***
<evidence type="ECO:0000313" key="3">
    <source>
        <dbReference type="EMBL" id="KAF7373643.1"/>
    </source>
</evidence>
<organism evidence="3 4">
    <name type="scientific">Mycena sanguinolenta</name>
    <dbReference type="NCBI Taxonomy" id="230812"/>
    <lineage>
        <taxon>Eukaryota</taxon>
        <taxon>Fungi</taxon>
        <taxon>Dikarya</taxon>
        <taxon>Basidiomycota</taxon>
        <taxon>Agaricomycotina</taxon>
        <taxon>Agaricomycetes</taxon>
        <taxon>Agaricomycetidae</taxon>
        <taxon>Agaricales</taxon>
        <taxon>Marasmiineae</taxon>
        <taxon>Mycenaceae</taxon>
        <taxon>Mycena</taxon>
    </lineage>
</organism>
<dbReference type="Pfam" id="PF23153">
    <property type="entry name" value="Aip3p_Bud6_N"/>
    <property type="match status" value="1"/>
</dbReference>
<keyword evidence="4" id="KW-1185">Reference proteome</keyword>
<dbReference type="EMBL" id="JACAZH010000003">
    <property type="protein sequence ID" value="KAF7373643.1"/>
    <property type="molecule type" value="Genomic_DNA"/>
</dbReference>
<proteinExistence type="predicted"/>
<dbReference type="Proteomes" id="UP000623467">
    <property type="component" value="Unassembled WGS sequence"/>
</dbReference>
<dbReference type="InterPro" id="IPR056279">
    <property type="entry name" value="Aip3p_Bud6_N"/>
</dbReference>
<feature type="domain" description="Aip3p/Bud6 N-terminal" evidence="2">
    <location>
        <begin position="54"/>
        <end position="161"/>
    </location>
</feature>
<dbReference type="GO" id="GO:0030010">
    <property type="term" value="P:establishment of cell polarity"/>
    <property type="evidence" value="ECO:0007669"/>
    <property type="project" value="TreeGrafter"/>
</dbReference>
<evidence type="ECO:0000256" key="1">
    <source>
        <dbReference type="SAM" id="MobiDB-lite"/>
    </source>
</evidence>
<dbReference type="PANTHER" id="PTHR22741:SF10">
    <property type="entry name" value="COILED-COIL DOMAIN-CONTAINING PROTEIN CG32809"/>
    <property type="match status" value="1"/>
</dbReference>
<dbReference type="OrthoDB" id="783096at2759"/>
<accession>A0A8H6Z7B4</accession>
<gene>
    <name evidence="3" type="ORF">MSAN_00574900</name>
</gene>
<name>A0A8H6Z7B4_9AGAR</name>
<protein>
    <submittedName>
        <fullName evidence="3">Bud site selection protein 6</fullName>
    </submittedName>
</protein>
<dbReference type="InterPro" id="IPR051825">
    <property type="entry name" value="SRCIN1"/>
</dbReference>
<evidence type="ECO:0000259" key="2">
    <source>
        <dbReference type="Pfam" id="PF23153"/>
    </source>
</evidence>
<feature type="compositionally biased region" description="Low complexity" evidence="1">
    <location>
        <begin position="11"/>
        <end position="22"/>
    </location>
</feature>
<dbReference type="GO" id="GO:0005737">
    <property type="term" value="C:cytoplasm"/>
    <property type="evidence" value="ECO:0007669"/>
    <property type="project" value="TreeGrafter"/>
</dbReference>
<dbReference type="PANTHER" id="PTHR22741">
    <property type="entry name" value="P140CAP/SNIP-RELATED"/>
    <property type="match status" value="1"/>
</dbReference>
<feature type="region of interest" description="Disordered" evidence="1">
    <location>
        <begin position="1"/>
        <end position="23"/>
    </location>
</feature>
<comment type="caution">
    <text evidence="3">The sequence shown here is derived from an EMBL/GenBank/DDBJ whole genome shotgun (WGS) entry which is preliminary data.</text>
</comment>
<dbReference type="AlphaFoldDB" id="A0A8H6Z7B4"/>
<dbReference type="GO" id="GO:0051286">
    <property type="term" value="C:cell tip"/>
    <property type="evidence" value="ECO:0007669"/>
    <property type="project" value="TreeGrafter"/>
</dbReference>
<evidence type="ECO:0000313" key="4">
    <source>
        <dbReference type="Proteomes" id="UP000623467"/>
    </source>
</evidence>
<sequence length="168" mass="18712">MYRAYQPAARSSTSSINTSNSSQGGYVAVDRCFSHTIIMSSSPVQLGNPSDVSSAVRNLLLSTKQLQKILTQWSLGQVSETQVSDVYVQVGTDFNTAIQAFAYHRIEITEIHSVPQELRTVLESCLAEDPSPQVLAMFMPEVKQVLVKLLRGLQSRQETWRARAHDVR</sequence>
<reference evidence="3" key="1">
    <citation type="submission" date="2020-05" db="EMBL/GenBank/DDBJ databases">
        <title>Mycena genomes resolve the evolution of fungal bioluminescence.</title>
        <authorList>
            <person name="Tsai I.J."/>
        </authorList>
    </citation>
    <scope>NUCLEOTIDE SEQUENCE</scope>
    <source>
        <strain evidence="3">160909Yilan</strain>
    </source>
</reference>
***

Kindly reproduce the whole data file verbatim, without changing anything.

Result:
<evidence type="ECO:0000313" key="3">
    <source>
        <dbReference type="EMBL" id="KAF7373643.1"/>
    </source>
</evidence>
<organism evidence="3 4">
    <name type="scientific">Mycena sanguinolenta</name>
    <dbReference type="NCBI Taxonomy" id="230812"/>
    <lineage>
        <taxon>Eukaryota</taxon>
        <taxon>Fungi</taxon>
        <taxon>Dikarya</taxon>
        <taxon>Basidiomycota</taxon>
        <taxon>Agaricomycotina</taxon>
        <taxon>Agaricomycetes</taxon>
        <taxon>Agaricomycetidae</taxon>
        <taxon>Agaricales</taxon>
        <taxon>Marasmiineae</taxon>
        <taxon>Mycenaceae</taxon>
        <taxon>Mycena</taxon>
    </lineage>
</organism>
<dbReference type="Pfam" id="PF23153">
    <property type="entry name" value="Aip3p_Bud6_N"/>
    <property type="match status" value="1"/>
</dbReference>
<keyword evidence="4" id="KW-1185">Reference proteome</keyword>
<dbReference type="EMBL" id="JACAZH010000003">
    <property type="protein sequence ID" value="KAF7373643.1"/>
    <property type="molecule type" value="Genomic_DNA"/>
</dbReference>
<proteinExistence type="predicted"/>
<dbReference type="Proteomes" id="UP000623467">
    <property type="component" value="Unassembled WGS sequence"/>
</dbReference>
<dbReference type="InterPro" id="IPR056279">
    <property type="entry name" value="Aip3p_Bud6_N"/>
</dbReference>
<feature type="domain" description="Aip3p/Bud6 N-terminal" evidence="2">
    <location>
        <begin position="54"/>
        <end position="161"/>
    </location>
</feature>
<dbReference type="GO" id="GO:0030010">
    <property type="term" value="P:establishment of cell polarity"/>
    <property type="evidence" value="ECO:0007669"/>
    <property type="project" value="TreeGrafter"/>
</dbReference>
<evidence type="ECO:0000256" key="1">
    <source>
        <dbReference type="SAM" id="MobiDB-lite"/>
    </source>
</evidence>
<dbReference type="PANTHER" id="PTHR22741:SF10">
    <property type="entry name" value="COILED-COIL DOMAIN-CONTAINING PROTEIN CG32809"/>
    <property type="match status" value="1"/>
</dbReference>
<dbReference type="OrthoDB" id="783096at2759"/>
<accession>A0A8H6Z7B4</accession>
<gene>
    <name evidence="3" type="ORF">MSAN_00574900</name>
</gene>
<name>A0A8H6Z7B4_9AGAR</name>
<protein>
    <submittedName>
        <fullName evidence="3">Bud site selection protein 6</fullName>
    </submittedName>
</protein>
<dbReference type="InterPro" id="IPR051825">
    <property type="entry name" value="SRCIN1"/>
</dbReference>
<evidence type="ECO:0000259" key="2">
    <source>
        <dbReference type="Pfam" id="PF23153"/>
    </source>
</evidence>
<feature type="compositionally biased region" description="Low complexity" evidence="1">
    <location>
        <begin position="11"/>
        <end position="22"/>
    </location>
</feature>
<dbReference type="GO" id="GO:0005737">
    <property type="term" value="C:cytoplasm"/>
    <property type="evidence" value="ECO:0007669"/>
    <property type="project" value="TreeGrafter"/>
</dbReference>
<dbReference type="PANTHER" id="PTHR22741">
    <property type="entry name" value="P140CAP/SNIP-RELATED"/>
    <property type="match status" value="1"/>
</dbReference>
<feature type="region of interest" description="Disordered" evidence="1">
    <location>
        <begin position="1"/>
        <end position="23"/>
    </location>
</feature>
<comment type="caution">
    <text evidence="3">The sequence shown here is derived from an EMBL/GenBank/DDBJ whole genome shotgun (WGS) entry which is preliminary data.</text>
</comment>
<dbReference type="AlphaFoldDB" id="A0A8H6Z7B4"/>
<dbReference type="GO" id="GO:0051286">
    <property type="term" value="C:cell tip"/>
    <property type="evidence" value="ECO:0007669"/>
    <property type="project" value="TreeGrafter"/>
</dbReference>
<evidence type="ECO:0000313" key="4">
    <source>
        <dbReference type="Proteomes" id="UP000623467"/>
    </source>
</evidence>
<sequence length="168" mass="18712">MYRAYQPAARSSTSSINTSNSSQGGYVAVDRCFSHTIIMSSSPVQLGNPSDVSSAVRNLLLSTKQLQKILTQWSLGQVSETQVSDVYVQVGTDFNTAIQAFAYHRIEITEIHSVPQELRTVLESCLAEDPSPQVLAMFMPEVKQVLVKLLRGLQSRQETWRARAHDVR</sequence>
<reference evidence="3" key="1">
    <citation type="submission" date="2020-05" db="EMBL/GenBank/DDBJ databases">
        <title>Mycena genomes resolve the evolution of fungal bioluminescence.</title>
        <authorList>
            <person name="Tsai I.J."/>
        </authorList>
    </citation>
    <scope>NUCLEOTIDE SEQUENCE</scope>
    <source>
        <strain evidence="3">160909Yilan</strain>
    </source>
</reference>